LONDON — A leading credit ratings agency warned on Monday that Greece would be considered to be in default if banks rolled over their holdings in the country's debt as proposed recently in a French plan.
Standard & Poor's said in a statement that two proposals by an association of French banks "would likely amount to a default" under its criteria because both options offer "less value than the promise of the original securities."
S&P's position could wreak havoc on Europe's attempts to deal with the Greek debt crisis, especially if rivals Moody's and Fitch come to the same conclusion. A so-called "selective default" could trigger insurance claims on Greek bonds and cause another bout of turmoil in the financial markets.
"A default is exactly what the European politicians want to avoid," said Louise Cooper, markets analyst at BGC Partners. "I imagine there are a lot of phone calls being made between the European political elite and the bosses at S&P."
The French banks had announced they were ready to help Greece by accepting a significant debt rollover as part of a second bailout for Greece. Germany's banks later said they were also considering helping out on similar terms.
French and German banks are among the biggest holders of Greek sovereign debt — €15 billion ($21 billion) and €16 billion ($23 billion) respectively, according to the Bank of International Settlements.
The French finance ministry and banks BNP Paribas and Credit Agricole would not comment Monday on the S&P warning but an EU spokesman insisted that a rating of "selective default" would have to be avoided. Amadeu Altafaj Tardio, spokesman for the EU's Monetary Affairs Commissioner Olli Rehn, said work on private sector involvement was ongoing and that there is no decision yet on its exact nature.
In Berlin, German Finance Ministry spokesman Martin Kotthaus said "We have to look carefully to see what model we can find to have as few side effects as possible."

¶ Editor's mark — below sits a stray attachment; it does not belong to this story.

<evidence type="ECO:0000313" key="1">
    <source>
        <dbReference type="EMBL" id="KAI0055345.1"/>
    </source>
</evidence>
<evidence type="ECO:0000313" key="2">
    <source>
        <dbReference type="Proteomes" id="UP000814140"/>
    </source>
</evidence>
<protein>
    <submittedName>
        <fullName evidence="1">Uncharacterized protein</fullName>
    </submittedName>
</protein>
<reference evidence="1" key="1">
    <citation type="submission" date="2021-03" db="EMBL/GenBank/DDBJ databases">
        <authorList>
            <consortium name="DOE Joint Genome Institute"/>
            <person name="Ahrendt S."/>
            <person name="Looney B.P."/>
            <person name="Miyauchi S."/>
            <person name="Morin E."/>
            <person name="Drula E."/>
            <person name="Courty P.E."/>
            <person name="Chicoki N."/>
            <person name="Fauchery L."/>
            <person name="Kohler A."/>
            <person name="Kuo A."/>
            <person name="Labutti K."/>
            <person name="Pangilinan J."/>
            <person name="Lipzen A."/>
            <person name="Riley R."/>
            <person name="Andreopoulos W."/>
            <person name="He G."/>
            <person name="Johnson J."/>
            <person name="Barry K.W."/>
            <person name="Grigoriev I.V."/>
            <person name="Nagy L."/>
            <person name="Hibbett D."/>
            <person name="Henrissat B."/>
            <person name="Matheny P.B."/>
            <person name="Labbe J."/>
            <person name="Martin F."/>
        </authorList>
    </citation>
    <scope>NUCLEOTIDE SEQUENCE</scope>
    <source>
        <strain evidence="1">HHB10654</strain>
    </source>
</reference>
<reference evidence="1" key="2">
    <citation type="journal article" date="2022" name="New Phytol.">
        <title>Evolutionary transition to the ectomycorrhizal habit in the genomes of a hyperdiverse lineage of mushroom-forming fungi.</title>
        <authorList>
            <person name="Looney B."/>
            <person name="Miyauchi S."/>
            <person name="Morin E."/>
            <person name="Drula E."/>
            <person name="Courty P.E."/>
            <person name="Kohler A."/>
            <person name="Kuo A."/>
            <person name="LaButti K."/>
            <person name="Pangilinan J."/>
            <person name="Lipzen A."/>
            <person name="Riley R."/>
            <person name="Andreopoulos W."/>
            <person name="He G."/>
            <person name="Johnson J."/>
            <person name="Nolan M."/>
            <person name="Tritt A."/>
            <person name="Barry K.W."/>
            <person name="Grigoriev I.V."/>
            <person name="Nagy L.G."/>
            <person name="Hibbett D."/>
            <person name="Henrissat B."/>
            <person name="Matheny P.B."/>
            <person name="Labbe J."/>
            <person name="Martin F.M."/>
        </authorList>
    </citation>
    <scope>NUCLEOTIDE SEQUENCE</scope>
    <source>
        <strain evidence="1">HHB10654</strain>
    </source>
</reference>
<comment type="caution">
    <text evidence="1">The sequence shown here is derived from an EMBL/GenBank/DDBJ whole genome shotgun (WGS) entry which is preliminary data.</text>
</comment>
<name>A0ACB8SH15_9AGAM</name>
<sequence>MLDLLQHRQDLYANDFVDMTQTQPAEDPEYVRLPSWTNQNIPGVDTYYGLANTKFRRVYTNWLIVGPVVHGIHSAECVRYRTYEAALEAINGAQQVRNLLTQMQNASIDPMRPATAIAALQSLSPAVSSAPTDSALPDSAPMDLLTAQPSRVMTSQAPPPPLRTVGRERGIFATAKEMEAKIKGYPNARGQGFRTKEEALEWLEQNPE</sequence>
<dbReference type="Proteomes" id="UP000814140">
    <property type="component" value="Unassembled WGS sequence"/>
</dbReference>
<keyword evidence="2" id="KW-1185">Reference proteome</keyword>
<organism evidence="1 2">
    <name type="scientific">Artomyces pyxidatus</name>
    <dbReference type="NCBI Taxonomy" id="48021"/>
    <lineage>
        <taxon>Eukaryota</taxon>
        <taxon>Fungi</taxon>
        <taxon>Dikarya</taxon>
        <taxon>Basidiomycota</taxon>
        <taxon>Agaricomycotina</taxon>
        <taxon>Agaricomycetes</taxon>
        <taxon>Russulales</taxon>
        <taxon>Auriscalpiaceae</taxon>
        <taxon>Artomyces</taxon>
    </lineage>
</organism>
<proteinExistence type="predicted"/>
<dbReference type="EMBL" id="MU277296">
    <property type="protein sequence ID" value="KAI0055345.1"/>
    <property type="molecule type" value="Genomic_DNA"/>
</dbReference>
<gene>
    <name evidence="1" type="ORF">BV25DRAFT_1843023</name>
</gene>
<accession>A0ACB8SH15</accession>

A second bailout for Greece beyond the current €110 billion ($159 billion) package is currently being discussed in the hope of being completed by September. The Greek government has conceded that it will need more money to make bond repayments because it's not in a position to tap financial markets.
Rather than bearing the entire cost of a second bailout, European policymakers are looking at ways to get banks and other financail institutions involved.
One proposal sees them reinvesting at least 50 percent of their proceeds from maturing Greek government bonds in newly-issued 30-year Greek bonds, and another 20 percent in debt from other countries as a guarantee. The interest rate would be linked to Greece's economic growth and their trading would be restricted.
A second option being considered would see French financial institutions investing at least 90 percent of the proceeds of expiring Greek bonds in newly-issued five-year bonds. There would again be restrictions on their trading and the bonds would have the same interest rate formula as the 30-year issue.
The proposals received a fair degree of support, and appear to be the basis for a similar German plan for some €3.2 billion ($4.6 billion) in debt that is due for repayment by 2014.
Greece avoided a near-term default on its debts after its Parliament backed further austerity measures in return for more bailout money from international creditors.
Over the weekend, finance ministers from the eurozone agreed to release the vital installment of aid money for Greece but confirmed they will leave the final decision on a second bailout for the debt-ridden country until later this summer.
They agreed to sign off on an €8.7 billion ($12.6 billion) tranche of Greece's existing. An extra €3.3 billion will come from the IMF after its board's expected decision to authorize the payment in a meeting later this week.
Without the €12 billion ($17 billion), Greece would have defaulted on its massive debts within days.
The country needs tens of billions of euros in further assistance over the coming years, but ministers have delayed a second aid package until they know how much banks and other private creditors will contribute.
S&P's warning comes in the wake of last month's decision to slap a triple C rating on Greece — leaving Greece at the bottom of the pile of 131 countries the agency gives ratings to.
The other two major agencies Moody's and Fitch, which rate Greece moderately higher than S&P, have yet to pronouce on the French proposals.
No one at Moody's was available for comment but Paul Rawkins, a senior director at Fitch, said the proposals were "under scrutiny."
Angela Charlton in Paris, Gabriele Steinhauser in Brussels and Geir Moulson in Berlin contributed to this report.